The opportunity to be a student is a gift, and so is the opportunity to be a teacher. Teaching music is one of the most inspiring things that i do.
As teachers, we are in charge of smoothing the pavement, so to speak, for our students to travel on & excel. Teaching is such a sensitive act. Learning itself is sensitive and vulnerable, and is a unique process for each person. Teaching causes us to grow in our abilities to understand others in complex ways, so that we may best tailor a learning experience to a particular individual.
I love to witness students of mine progressing, and becoming excited about the same things that i am excited about. Teaching is different from being a student, in that as teachers, we have a real responsibility to sustain a positive and stable experience & environment for every student, that will have the power to fill them up for a lifetime, and provide them with desire to create music of their own.
I want to be present with my students, at every step of their way. It is a new perspective of the musical process to be a teacher, and keeps us close to all of what we need to be close to, and refining ourselves, in order to assure high quality performances and lessons.
Teaching requires a different bunch of skills from what we do when we are writing or composing. While teaching, we are relating to another person with patience and with insight, and are more or less taking our personal concerns out of the equation, which can be a relief. It is truly an empowering gift, to be vulnerable with yourself and with your student. It melts me when students express that they feel uniquely touched or changed by the work that we’ve done together, because i know that my work with them, changes me for the better.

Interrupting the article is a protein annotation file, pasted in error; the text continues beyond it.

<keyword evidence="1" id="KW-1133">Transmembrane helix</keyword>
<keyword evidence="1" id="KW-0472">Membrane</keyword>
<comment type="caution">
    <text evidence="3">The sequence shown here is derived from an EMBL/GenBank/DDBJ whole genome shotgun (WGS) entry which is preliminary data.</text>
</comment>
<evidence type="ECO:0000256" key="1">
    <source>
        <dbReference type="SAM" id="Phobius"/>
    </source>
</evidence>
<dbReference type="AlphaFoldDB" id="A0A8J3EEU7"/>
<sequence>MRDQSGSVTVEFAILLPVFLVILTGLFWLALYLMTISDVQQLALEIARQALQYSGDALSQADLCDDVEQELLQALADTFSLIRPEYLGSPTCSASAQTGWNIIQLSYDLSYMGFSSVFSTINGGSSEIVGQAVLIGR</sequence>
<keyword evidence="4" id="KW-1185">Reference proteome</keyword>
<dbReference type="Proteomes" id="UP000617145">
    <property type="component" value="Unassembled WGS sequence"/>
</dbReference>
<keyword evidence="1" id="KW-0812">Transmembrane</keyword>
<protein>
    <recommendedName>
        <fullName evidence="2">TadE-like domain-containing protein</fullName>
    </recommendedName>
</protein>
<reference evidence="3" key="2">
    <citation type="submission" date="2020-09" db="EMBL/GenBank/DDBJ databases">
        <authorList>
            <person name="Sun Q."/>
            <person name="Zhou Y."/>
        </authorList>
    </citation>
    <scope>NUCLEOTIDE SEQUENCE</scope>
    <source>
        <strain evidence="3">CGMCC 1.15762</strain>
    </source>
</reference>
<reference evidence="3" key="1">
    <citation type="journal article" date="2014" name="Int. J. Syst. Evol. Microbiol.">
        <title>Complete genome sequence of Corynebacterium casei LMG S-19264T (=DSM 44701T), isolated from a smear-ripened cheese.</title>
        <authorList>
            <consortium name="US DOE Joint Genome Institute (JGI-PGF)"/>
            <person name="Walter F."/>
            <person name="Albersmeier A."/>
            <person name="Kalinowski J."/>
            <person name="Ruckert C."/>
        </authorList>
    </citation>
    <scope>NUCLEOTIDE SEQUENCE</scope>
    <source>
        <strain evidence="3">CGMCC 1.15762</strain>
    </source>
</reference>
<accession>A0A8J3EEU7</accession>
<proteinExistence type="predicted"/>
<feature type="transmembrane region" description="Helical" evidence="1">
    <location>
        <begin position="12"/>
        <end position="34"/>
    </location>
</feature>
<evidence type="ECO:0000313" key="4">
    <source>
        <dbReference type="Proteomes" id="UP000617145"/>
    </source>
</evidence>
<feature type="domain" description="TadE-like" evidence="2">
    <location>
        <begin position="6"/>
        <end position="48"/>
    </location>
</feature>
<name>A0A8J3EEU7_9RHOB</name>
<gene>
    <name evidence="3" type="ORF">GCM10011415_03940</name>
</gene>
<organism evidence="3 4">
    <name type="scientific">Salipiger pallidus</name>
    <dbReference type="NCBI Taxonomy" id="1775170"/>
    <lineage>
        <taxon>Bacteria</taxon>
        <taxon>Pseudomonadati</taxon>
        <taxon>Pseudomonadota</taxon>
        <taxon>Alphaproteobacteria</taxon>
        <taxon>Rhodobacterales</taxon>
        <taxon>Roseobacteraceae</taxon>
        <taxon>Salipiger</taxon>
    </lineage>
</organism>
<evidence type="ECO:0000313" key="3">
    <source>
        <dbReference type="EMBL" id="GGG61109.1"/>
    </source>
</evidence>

How have you attempted to remain creatively driven during this difficult time we’re all living in?
Times like these seem to be the most creative times for me. Difficult times always are.
It is often when we can see matters starkly, and when distractions are stripped away that our internal voice grows, because it needs to grow in order to meet the gravity of the moment. There is so much that we can respond to, in this time, internally or externally, despite the world feeling completely still. We are sitting with an identical set of problems and brokenness really, over the course of months, without a definitive answer coming our way, and this is a unique problem for us all to be enduring.
We are essentially and unfortunately, living in a hopeless reality, for the time being. The various regulatory systems that were in place have broken, and so, we are living in the context of extreme and unavoidable brokenness. I am learning that it is perfectly okay to sit with this all, too, and to remain somewhat inactive with it, for a bit. We are learning how to exist in a completely new way, after all.
The beginning of this period was incredibly productive for me. I immediately chose to view all that was happening, in positive ways. This new ability that we were granted, to have personal space that was outside of society’s often rigid paradigm, was something that I stuck to, for purposes of survival. This space even felt somewhat necessary and rewarding.